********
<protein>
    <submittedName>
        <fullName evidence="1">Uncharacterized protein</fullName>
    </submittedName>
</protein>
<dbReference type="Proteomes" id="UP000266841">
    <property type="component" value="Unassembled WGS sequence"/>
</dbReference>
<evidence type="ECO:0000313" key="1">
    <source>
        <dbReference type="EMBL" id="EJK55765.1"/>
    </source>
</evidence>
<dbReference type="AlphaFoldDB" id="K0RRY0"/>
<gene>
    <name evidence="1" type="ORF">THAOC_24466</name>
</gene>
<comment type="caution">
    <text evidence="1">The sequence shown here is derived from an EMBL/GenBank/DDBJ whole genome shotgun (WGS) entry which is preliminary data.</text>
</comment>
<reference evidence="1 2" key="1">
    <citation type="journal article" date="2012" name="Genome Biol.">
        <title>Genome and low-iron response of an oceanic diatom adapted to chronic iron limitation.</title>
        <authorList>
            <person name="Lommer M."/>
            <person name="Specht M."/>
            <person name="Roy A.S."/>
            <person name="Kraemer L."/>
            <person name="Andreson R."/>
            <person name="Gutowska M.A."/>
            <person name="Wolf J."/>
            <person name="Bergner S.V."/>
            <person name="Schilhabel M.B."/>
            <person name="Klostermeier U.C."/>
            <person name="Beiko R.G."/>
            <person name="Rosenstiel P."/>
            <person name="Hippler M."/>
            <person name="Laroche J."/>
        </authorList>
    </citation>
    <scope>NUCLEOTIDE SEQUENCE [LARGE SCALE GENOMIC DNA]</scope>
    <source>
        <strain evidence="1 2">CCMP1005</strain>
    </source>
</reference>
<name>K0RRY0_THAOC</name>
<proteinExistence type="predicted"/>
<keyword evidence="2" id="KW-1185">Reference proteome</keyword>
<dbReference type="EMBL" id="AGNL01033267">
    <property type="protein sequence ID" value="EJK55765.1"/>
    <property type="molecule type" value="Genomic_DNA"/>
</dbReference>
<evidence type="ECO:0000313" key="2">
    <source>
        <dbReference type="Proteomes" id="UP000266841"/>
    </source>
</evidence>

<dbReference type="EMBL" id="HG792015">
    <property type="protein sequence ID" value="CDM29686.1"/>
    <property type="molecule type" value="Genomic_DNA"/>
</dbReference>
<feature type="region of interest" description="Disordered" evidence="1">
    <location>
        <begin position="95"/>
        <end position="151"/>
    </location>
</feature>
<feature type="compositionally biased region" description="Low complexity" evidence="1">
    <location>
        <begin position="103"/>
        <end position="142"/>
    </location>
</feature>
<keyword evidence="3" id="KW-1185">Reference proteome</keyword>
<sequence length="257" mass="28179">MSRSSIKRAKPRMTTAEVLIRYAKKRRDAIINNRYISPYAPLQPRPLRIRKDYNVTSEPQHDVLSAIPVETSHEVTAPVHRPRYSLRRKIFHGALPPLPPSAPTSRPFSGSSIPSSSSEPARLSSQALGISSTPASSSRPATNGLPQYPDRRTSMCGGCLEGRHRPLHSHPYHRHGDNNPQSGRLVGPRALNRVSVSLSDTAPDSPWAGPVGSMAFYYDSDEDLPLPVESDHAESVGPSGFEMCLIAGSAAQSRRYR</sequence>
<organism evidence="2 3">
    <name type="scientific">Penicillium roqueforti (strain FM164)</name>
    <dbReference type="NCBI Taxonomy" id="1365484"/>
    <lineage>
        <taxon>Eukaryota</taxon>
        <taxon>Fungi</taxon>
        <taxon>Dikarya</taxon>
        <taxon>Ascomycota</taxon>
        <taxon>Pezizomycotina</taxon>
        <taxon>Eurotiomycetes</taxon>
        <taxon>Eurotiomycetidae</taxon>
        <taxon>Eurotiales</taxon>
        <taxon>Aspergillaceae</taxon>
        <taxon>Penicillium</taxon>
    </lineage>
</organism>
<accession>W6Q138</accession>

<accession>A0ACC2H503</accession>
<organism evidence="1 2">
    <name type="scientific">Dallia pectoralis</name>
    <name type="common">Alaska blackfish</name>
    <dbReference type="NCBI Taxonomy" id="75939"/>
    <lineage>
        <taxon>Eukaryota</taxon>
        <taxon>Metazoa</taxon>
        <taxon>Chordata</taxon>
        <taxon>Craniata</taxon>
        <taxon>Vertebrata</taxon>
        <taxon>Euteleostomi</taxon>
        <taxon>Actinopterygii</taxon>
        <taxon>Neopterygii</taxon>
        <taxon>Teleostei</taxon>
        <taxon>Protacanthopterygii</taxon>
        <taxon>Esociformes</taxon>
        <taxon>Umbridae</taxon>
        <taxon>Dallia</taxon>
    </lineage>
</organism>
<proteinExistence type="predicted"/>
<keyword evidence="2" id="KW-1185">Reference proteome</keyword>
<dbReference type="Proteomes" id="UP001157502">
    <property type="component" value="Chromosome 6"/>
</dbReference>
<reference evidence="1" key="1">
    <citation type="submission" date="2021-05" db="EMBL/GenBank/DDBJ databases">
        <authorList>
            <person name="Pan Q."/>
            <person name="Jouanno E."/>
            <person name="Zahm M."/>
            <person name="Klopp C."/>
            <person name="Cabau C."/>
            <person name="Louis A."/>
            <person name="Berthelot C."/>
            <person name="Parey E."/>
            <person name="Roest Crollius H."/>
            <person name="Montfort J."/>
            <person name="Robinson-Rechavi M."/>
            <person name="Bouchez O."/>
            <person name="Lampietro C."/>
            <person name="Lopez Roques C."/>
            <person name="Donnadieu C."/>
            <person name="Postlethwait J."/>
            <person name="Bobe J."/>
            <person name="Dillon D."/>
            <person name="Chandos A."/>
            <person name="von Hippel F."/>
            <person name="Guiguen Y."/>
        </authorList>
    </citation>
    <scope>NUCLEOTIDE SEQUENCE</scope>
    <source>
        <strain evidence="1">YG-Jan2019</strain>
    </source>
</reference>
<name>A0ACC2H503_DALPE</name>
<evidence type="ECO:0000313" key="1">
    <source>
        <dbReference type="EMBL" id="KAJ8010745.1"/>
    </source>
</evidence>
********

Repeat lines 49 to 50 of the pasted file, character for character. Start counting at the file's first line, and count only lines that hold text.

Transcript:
<dbReference type="EMBL" id="AGNL01033267">
    <property type="protein sequence ID" value="EJK55765.1"/>